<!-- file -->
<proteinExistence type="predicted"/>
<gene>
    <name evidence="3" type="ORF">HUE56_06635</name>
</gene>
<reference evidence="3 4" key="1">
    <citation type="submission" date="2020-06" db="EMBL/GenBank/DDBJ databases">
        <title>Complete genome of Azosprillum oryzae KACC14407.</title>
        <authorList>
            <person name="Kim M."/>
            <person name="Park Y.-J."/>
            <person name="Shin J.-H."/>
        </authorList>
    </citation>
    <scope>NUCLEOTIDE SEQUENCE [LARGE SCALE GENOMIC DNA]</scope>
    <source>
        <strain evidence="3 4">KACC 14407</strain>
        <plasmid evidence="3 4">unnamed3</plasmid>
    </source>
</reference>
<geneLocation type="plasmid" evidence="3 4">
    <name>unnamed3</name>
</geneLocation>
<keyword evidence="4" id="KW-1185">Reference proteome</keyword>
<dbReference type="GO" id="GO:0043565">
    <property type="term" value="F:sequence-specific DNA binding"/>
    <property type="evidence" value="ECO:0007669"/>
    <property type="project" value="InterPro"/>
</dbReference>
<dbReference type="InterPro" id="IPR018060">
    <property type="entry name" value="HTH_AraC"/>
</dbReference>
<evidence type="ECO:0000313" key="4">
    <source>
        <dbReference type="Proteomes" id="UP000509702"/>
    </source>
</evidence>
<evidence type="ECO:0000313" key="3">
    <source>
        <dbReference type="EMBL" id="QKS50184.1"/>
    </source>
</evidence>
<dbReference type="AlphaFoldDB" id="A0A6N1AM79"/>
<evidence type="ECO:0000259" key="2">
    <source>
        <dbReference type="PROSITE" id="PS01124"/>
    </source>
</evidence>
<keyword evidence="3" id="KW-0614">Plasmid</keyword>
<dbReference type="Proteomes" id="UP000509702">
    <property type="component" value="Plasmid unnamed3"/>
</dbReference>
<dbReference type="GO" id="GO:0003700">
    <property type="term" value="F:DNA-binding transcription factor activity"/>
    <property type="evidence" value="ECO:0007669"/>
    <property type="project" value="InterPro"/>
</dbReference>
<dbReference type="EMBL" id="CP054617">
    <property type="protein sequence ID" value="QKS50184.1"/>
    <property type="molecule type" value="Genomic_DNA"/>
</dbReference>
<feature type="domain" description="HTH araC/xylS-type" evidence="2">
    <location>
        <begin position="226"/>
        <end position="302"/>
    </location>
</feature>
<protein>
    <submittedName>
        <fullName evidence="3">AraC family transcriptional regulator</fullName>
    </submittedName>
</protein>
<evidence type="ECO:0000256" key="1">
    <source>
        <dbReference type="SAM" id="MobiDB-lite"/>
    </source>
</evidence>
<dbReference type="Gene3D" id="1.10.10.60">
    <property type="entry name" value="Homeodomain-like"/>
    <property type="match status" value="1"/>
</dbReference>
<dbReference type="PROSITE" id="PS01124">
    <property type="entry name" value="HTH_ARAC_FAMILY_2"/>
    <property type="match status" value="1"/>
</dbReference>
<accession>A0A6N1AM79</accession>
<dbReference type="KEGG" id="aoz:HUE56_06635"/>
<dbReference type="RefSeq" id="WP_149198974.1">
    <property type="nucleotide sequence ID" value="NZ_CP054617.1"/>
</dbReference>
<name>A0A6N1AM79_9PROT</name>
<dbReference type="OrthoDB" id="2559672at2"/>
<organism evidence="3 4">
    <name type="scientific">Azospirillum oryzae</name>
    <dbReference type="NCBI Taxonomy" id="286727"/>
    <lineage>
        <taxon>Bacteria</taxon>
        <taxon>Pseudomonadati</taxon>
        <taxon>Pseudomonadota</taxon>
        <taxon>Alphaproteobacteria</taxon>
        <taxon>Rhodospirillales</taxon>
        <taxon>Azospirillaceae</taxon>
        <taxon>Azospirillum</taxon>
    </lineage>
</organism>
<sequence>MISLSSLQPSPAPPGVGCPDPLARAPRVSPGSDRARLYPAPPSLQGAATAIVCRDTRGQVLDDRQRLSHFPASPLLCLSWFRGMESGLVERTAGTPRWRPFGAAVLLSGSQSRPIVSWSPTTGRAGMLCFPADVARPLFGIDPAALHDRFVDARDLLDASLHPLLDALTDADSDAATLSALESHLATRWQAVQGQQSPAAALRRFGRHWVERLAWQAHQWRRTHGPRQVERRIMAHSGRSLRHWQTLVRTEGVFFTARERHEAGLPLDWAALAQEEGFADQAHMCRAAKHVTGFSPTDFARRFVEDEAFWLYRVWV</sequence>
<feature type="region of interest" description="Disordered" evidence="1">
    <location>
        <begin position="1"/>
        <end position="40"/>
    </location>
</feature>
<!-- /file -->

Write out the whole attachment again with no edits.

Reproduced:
<proteinExistence type="predicted"/>
<gene>
    <name evidence="3" type="ORF">HUE56_06635</name>
</gene>
<reference evidence="3 4" key="1">
    <citation type="submission" date="2020-06" db="EMBL/GenBank/DDBJ databases">
        <title>Complete genome of Azosprillum oryzae KACC14407.</title>
        <authorList>
            <person name="Kim M."/>
            <person name="Park Y.-J."/>
            <person name="Shin J.-H."/>
        </authorList>
    </citation>
    <scope>NUCLEOTIDE SEQUENCE [LARGE SCALE GENOMIC DNA]</scope>
    <source>
        <strain evidence="3 4">KACC 14407</strain>
        <plasmid evidence="3 4">unnamed3</plasmid>
    </source>
</reference>
<geneLocation type="plasmid" evidence="3 4">
    <name>unnamed3</name>
</geneLocation>
<keyword evidence="4" id="KW-1185">Reference proteome</keyword>
<dbReference type="GO" id="GO:0043565">
    <property type="term" value="F:sequence-specific DNA binding"/>
    <property type="evidence" value="ECO:0007669"/>
    <property type="project" value="InterPro"/>
</dbReference>
<dbReference type="InterPro" id="IPR018060">
    <property type="entry name" value="HTH_AraC"/>
</dbReference>
<evidence type="ECO:0000313" key="4">
    <source>
        <dbReference type="Proteomes" id="UP000509702"/>
    </source>
</evidence>
<evidence type="ECO:0000313" key="3">
    <source>
        <dbReference type="EMBL" id="QKS50184.1"/>
    </source>
</evidence>
<dbReference type="AlphaFoldDB" id="A0A6N1AM79"/>
<evidence type="ECO:0000259" key="2">
    <source>
        <dbReference type="PROSITE" id="PS01124"/>
    </source>
</evidence>
<keyword evidence="3" id="KW-0614">Plasmid</keyword>
<dbReference type="Proteomes" id="UP000509702">
    <property type="component" value="Plasmid unnamed3"/>
</dbReference>
<dbReference type="GO" id="GO:0003700">
    <property type="term" value="F:DNA-binding transcription factor activity"/>
    <property type="evidence" value="ECO:0007669"/>
    <property type="project" value="InterPro"/>
</dbReference>
<dbReference type="EMBL" id="CP054617">
    <property type="protein sequence ID" value="QKS50184.1"/>
    <property type="molecule type" value="Genomic_DNA"/>
</dbReference>
<feature type="domain" description="HTH araC/xylS-type" evidence="2">
    <location>
        <begin position="226"/>
        <end position="302"/>
    </location>
</feature>
<protein>
    <submittedName>
        <fullName evidence="3">AraC family transcriptional regulator</fullName>
    </submittedName>
</protein>
<evidence type="ECO:0000256" key="1">
    <source>
        <dbReference type="SAM" id="MobiDB-lite"/>
    </source>
</evidence>
<dbReference type="Gene3D" id="1.10.10.60">
    <property type="entry name" value="Homeodomain-like"/>
    <property type="match status" value="1"/>
</dbReference>
<dbReference type="PROSITE" id="PS01124">
    <property type="entry name" value="HTH_ARAC_FAMILY_2"/>
    <property type="match status" value="1"/>
</dbReference>
<accession>A0A6N1AM79</accession>
<dbReference type="KEGG" id="aoz:HUE56_06635"/>
<dbReference type="RefSeq" id="WP_149198974.1">
    <property type="nucleotide sequence ID" value="NZ_CP054617.1"/>
</dbReference>
<name>A0A6N1AM79_9PROT</name>
<dbReference type="OrthoDB" id="2559672at2"/>
<organism evidence="3 4">
    <name type="scientific">Azospirillum oryzae</name>
    <dbReference type="NCBI Taxonomy" id="286727"/>
    <lineage>
        <taxon>Bacteria</taxon>
        <taxon>Pseudomonadati</taxon>
        <taxon>Pseudomonadota</taxon>
        <taxon>Alphaproteobacteria</taxon>
        <taxon>Rhodospirillales</taxon>
        <taxon>Azospirillaceae</taxon>
        <taxon>Azospirillum</taxon>
    </lineage>
</organism>
<sequence>MISLSSLQPSPAPPGVGCPDPLARAPRVSPGSDRARLYPAPPSLQGAATAIVCRDTRGQVLDDRQRLSHFPASPLLCLSWFRGMESGLVERTAGTPRWRPFGAAVLLSGSQSRPIVSWSPTTGRAGMLCFPADVARPLFGIDPAALHDRFVDARDLLDASLHPLLDALTDADSDAATLSALESHLATRWQAVQGQQSPAAALRRFGRHWVERLAWQAHQWRRTHGPRQVERRIMAHSGRSLRHWQTLVRTEGVFFTARERHEAGLPLDWAALAQEEGFADQAHMCRAAKHVTGFSPTDFARRFVEDEAFWLYRVWV</sequence>
<feature type="region of interest" description="Disordered" evidence="1">
    <location>
        <begin position="1"/>
        <end position="40"/>
    </location>
</feature>